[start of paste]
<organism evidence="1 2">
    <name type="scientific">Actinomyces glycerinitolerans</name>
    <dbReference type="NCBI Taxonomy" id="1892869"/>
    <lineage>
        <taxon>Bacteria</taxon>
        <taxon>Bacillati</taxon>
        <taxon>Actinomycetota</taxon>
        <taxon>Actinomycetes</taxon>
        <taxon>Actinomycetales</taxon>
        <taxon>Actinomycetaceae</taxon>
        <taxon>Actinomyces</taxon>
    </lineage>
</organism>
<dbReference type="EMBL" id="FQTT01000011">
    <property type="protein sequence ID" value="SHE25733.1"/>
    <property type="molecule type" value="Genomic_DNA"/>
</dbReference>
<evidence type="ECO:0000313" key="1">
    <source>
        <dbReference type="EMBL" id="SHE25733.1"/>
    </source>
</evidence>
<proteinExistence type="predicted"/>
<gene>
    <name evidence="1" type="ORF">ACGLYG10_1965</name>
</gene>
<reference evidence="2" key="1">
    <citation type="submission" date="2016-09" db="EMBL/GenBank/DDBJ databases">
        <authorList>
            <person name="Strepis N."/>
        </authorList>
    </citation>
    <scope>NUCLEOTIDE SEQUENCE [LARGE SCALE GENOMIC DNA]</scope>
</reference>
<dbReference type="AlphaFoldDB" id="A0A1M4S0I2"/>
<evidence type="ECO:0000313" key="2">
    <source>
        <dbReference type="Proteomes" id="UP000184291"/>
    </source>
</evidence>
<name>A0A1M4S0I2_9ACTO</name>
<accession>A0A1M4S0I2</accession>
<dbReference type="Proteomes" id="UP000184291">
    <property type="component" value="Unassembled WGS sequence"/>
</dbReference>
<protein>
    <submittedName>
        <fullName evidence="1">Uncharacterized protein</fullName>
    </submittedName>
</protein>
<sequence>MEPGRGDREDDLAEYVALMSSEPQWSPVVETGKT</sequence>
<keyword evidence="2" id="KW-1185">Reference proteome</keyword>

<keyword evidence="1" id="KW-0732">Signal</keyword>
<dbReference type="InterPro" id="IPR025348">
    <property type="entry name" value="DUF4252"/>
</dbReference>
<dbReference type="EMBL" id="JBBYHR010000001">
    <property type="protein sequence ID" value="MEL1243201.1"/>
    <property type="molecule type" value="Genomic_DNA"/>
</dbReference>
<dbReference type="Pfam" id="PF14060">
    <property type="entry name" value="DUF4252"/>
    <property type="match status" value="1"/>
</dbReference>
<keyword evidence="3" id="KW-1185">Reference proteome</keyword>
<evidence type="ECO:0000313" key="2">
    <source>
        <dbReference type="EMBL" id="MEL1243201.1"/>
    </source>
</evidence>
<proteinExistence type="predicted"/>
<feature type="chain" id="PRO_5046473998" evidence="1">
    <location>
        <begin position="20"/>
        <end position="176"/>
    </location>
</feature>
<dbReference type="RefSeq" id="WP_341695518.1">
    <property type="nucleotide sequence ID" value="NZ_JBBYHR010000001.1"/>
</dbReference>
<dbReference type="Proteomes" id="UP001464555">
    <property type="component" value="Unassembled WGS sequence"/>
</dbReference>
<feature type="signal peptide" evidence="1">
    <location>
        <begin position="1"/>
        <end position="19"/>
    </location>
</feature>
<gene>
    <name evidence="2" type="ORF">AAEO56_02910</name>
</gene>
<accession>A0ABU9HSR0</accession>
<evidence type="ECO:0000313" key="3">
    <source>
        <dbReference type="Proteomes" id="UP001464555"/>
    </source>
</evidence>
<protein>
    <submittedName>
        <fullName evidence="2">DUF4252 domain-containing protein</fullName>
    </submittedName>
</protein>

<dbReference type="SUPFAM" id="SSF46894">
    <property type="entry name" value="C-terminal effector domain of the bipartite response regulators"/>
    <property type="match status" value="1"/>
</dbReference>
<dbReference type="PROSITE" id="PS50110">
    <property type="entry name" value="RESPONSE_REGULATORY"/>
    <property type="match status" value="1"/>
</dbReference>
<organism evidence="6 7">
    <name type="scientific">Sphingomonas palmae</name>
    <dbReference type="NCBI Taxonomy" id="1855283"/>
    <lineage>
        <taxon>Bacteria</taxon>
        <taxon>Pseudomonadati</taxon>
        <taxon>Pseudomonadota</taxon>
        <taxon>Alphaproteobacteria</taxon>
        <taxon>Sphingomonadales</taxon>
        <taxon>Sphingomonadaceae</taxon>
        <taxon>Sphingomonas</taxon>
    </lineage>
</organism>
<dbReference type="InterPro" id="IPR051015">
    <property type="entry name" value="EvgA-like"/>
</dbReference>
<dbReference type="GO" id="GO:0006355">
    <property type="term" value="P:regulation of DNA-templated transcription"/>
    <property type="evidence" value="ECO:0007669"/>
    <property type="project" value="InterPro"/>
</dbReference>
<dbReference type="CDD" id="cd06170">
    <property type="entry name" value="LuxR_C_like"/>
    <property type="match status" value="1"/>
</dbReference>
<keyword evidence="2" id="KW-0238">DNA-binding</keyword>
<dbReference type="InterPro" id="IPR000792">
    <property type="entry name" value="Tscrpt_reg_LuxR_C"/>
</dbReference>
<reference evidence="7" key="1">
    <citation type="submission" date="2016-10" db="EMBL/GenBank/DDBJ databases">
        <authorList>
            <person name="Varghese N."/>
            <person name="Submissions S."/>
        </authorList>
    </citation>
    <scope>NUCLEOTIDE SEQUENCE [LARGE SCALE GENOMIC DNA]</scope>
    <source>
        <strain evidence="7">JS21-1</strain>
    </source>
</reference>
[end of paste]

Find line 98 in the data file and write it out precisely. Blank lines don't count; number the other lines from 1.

</evidence>